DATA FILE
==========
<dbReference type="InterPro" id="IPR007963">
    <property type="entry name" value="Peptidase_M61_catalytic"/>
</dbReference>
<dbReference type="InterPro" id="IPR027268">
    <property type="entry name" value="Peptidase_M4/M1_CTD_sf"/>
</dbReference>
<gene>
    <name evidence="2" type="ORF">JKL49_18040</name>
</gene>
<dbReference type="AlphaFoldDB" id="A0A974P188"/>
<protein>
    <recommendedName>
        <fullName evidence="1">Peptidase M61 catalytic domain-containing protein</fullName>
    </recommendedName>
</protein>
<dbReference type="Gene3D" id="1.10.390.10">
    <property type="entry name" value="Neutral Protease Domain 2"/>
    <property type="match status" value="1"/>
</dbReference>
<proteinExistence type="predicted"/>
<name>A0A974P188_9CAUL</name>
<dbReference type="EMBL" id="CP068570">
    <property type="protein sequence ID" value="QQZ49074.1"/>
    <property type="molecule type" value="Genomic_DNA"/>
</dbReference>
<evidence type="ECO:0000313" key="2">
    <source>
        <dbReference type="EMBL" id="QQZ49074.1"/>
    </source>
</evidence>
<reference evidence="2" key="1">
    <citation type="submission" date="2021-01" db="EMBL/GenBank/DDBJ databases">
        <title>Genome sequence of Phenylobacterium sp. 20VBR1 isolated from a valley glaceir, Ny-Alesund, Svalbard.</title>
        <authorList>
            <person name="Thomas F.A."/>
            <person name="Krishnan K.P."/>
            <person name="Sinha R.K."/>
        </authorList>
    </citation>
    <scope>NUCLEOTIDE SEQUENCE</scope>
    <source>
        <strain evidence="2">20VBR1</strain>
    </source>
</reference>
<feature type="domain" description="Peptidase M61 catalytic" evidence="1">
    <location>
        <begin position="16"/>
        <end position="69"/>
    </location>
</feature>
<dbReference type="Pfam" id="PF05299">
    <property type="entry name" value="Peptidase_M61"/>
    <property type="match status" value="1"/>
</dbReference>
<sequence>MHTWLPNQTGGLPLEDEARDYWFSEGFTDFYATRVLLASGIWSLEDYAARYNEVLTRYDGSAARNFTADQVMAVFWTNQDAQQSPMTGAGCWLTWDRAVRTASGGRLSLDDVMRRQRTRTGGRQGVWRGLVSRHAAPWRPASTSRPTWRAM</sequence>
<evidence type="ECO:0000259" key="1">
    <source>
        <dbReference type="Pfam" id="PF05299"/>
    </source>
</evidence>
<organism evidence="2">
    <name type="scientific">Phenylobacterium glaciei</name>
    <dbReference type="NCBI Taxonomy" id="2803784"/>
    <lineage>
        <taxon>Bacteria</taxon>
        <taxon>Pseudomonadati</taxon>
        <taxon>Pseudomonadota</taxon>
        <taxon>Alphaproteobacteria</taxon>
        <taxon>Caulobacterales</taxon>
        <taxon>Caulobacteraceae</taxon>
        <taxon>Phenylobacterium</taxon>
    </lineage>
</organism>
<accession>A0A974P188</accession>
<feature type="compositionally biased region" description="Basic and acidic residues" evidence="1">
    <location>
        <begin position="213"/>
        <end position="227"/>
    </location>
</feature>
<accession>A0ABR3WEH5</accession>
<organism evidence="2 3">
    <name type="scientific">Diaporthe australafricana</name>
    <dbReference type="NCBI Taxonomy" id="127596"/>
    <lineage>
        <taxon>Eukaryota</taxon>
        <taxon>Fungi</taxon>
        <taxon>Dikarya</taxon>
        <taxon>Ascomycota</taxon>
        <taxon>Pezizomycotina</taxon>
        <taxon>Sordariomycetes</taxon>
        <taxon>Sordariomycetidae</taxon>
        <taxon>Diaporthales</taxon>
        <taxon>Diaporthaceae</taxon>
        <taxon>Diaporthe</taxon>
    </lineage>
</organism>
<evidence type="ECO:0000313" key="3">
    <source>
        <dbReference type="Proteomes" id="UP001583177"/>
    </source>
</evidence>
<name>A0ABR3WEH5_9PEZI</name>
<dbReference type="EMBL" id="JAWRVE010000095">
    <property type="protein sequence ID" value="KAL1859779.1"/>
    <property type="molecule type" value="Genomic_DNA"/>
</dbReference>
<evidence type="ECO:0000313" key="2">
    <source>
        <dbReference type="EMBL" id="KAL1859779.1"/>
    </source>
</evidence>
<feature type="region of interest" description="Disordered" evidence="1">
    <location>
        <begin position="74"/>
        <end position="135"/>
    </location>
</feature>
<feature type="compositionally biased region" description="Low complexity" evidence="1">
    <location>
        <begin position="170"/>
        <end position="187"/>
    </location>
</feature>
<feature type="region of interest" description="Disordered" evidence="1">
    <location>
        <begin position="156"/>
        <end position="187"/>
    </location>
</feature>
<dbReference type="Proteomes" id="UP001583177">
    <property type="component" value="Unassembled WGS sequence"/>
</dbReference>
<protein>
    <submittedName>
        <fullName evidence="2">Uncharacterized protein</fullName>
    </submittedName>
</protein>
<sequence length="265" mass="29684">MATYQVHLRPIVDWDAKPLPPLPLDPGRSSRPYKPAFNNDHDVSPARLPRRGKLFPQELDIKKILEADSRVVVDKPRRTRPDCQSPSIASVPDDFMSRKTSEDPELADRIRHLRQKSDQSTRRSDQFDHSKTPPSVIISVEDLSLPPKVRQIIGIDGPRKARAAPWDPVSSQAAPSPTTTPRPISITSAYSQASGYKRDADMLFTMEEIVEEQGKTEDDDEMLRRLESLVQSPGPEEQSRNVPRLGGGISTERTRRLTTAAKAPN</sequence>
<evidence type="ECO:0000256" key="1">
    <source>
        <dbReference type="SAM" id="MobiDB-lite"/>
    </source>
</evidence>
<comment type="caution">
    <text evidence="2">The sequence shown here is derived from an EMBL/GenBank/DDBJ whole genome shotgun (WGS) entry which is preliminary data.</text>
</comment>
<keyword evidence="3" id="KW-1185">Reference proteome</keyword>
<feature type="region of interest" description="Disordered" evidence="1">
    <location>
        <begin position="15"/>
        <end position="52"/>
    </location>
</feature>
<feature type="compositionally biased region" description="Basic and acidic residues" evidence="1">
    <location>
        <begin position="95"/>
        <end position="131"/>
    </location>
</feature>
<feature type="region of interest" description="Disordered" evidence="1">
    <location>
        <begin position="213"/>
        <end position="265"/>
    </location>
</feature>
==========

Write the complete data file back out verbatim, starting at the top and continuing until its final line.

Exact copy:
<dbReference type="InterPro" id="IPR007963">
    <property type="entry name" value="Peptidase_M61_catalytic"/>
</dbReference>
<dbReference type="InterPro" id="IPR027268">
    <property type="entry name" value="Peptidase_M4/M1_CTD_sf"/>
</dbReference>
<gene>
    <name evidence="2" type="ORF">JKL49_18040</name>
</gene>
<dbReference type="AlphaFoldDB" id="A0A974P188"/>
<protein>
    <recommendedName>
        <fullName evidence="1">Peptidase M61 catalytic domain-containing protein</fullName>
    </recommendedName>
</protein>
<dbReference type="Gene3D" id="1.10.390.10">
    <property type="entry name" value="Neutral Protease Domain 2"/>
    <property type="match status" value="1"/>
</dbReference>
<proteinExistence type="predicted"/>
<name>A0A974P188_9CAUL</name>
<dbReference type="EMBL" id="CP068570">
    <property type="protein sequence ID" value="QQZ49074.1"/>
    <property type="molecule type" value="Genomic_DNA"/>
</dbReference>
<evidence type="ECO:0000313" key="2">
    <source>
        <dbReference type="EMBL" id="QQZ49074.1"/>
    </source>
</evidence>
<reference evidence="2" key="1">
    <citation type="submission" date="2021-01" db="EMBL/GenBank/DDBJ databases">
        <title>Genome sequence of Phenylobacterium sp. 20VBR1 isolated from a valley glaceir, Ny-Alesund, Svalbard.</title>
        <authorList>
            <person name="Thomas F.A."/>
            <person name="Krishnan K.P."/>
            <person name="Sinha R.K."/>
        </authorList>
    </citation>
    <scope>NUCLEOTIDE SEQUENCE</scope>
    <source>
        <strain evidence="2">20VBR1</strain>
    </source>
</reference>
<feature type="domain" description="Peptidase M61 catalytic" evidence="1">
    <location>
        <begin position="16"/>
        <end position="69"/>
    </location>
</feature>
<dbReference type="Pfam" id="PF05299">
    <property type="entry name" value="Peptidase_M61"/>
    <property type="match status" value="1"/>
</dbReference>
<sequence>MHTWLPNQTGGLPLEDEARDYWFSEGFTDFYATRVLLASGIWSLEDYAARYNEVLTRYDGSAARNFTADQVMAVFWTNQDAQQSPMTGAGCWLTWDRAVRTASGGRLSLDDVMRRQRTRTGGRQGVWRGLVSRHAAPWRPASTSRPTWRAM</sequence>
<evidence type="ECO:0000259" key="1">
    <source>
        <dbReference type="Pfam" id="PF05299"/>
    </source>
</evidence>
<organism evidence="2">
    <name type="scientific">Phenylobacterium glaciei</name>
    <dbReference type="NCBI Taxonomy" id="2803784"/>
    <lineage>
        <taxon>Bacteria</taxon>
        <taxon>Pseudomonadati</taxon>
        <taxon>Pseudomonadota</taxon>
        <taxon>Alphaproteobacteria</taxon>
        <taxon>Caulobacterales</taxon>
        <taxon>Caulobacteraceae</taxon>
        <taxon>Phenylobacterium</taxon>
    </lineage>
</organism>
<accession>A0A974P188</accession>
<feature type="compositionally biased region" description="Basic and acidic residues" evidence="1">
    <location>
        <begin position="213"/>
        <end position="227"/>
    </location>
</feature>
<accession>A0ABR3WEH5</accession>
<organism evidence="2 3">
    <name type="scientific">Diaporthe australafricana</name>
    <dbReference type="NCBI Taxonomy" id="127596"/>
    <lineage>
        <taxon>Eukaryota</taxon>
        <taxon>Fungi</taxon>
        <taxon>Dikarya</taxon>
        <taxon>Ascomycota</taxon>
        <taxon>Pezizomycotina</taxon>
        <taxon>Sordariomycetes</taxon>
        <taxon>Sordariomycetidae</taxon>
        <taxon>Diaporthales</taxon>
        <taxon>Diaporthaceae</taxon>
        <taxon>Diaporthe</taxon>
    </lineage>
</organism>
<evidence type="ECO:0000313" key="3">
    <source>
        <dbReference type="Proteomes" id="UP001583177"/>
    </source>
</evidence>
<name>A0ABR3WEH5_9PEZI</name>
<dbReference type="EMBL" id="JAWRVE010000095">
    <property type="protein sequence ID" value="KAL1859779.1"/>
    <property type="molecule type" value="Genomic_DNA"/>
</dbReference>
<evidence type="ECO:0000313" key="2">
    <source>
        <dbReference type="EMBL" id="KAL1859779.1"/>
    </source>
</evidence>
<feature type="region of interest" description="Disordered" evidence="1">
    <location>
        <begin position="74"/>
        <end position="135"/>
    </location>
</feature>
<feature type="compositionally biased region" description="Low complexity" evidence="1">
    <location>
        <begin position="170"/>
        <end position="187"/>
    </location>
</feature>
<feature type="region of interest" description="Disordered" evidence="1">
    <location>
        <begin position="156"/>
        <end position="187"/>
    </location>
</feature>
<dbReference type="Proteomes" id="UP001583177">
    <property type="component" value="Unassembled WGS sequence"/>
</dbReference>
<protein>
    <submittedName>
        <fullName evidence="2">Uncharacterized protein</fullName>
    </submittedName>
</protein>
<sequence length="265" mass="29684">MATYQVHLRPIVDWDAKPLPPLPLDPGRSSRPYKPAFNNDHDVSPARLPRRGKLFPQELDIKKILEADSRVVVDKPRRTRPDCQSPSIASVPDDFMSRKTSEDPELADRIRHLRQKSDQSTRRSDQFDHSKTPPSVIISVEDLSLPPKVRQIIGIDGPRKARAAPWDPVSSQAAPSPTTTPRPISITSAYSQASGYKRDADMLFTMEEIVEEQGKTEDDDEMLRRLESLVQSPGPEEQSRNVPRLGGGISTERTRRLTTAAKAPN</sequence>
<evidence type="ECO:0000256" key="1">
    <source>
        <dbReference type="SAM" id="MobiDB-lite"/>
    </source>
</evidence>
<comment type="caution">
    <text evidence="2">The sequence shown here is derived from an EMBL/GenBank/DDBJ whole genome shotgun (WGS) entry which is preliminary data.</text>
</comment>
<keyword evidence="3" id="KW-1185">Reference proteome</keyword>
<feature type="region of interest" description="Disordered" evidence="1">
    <location>
        <begin position="15"/>
        <end position="52"/>
    </location>
</feature>
<feature type="compositionally biased region" description="Basic and acidic residues" evidence="1">
    <location>
        <begin position="95"/>
        <end position="131"/>
    </location>
</feature>
<feature type="region of interest" description="Disordered" evidence="1">
    <location>
        <begin position="213"/>
        <end position="265"/>
    </location>
</feature>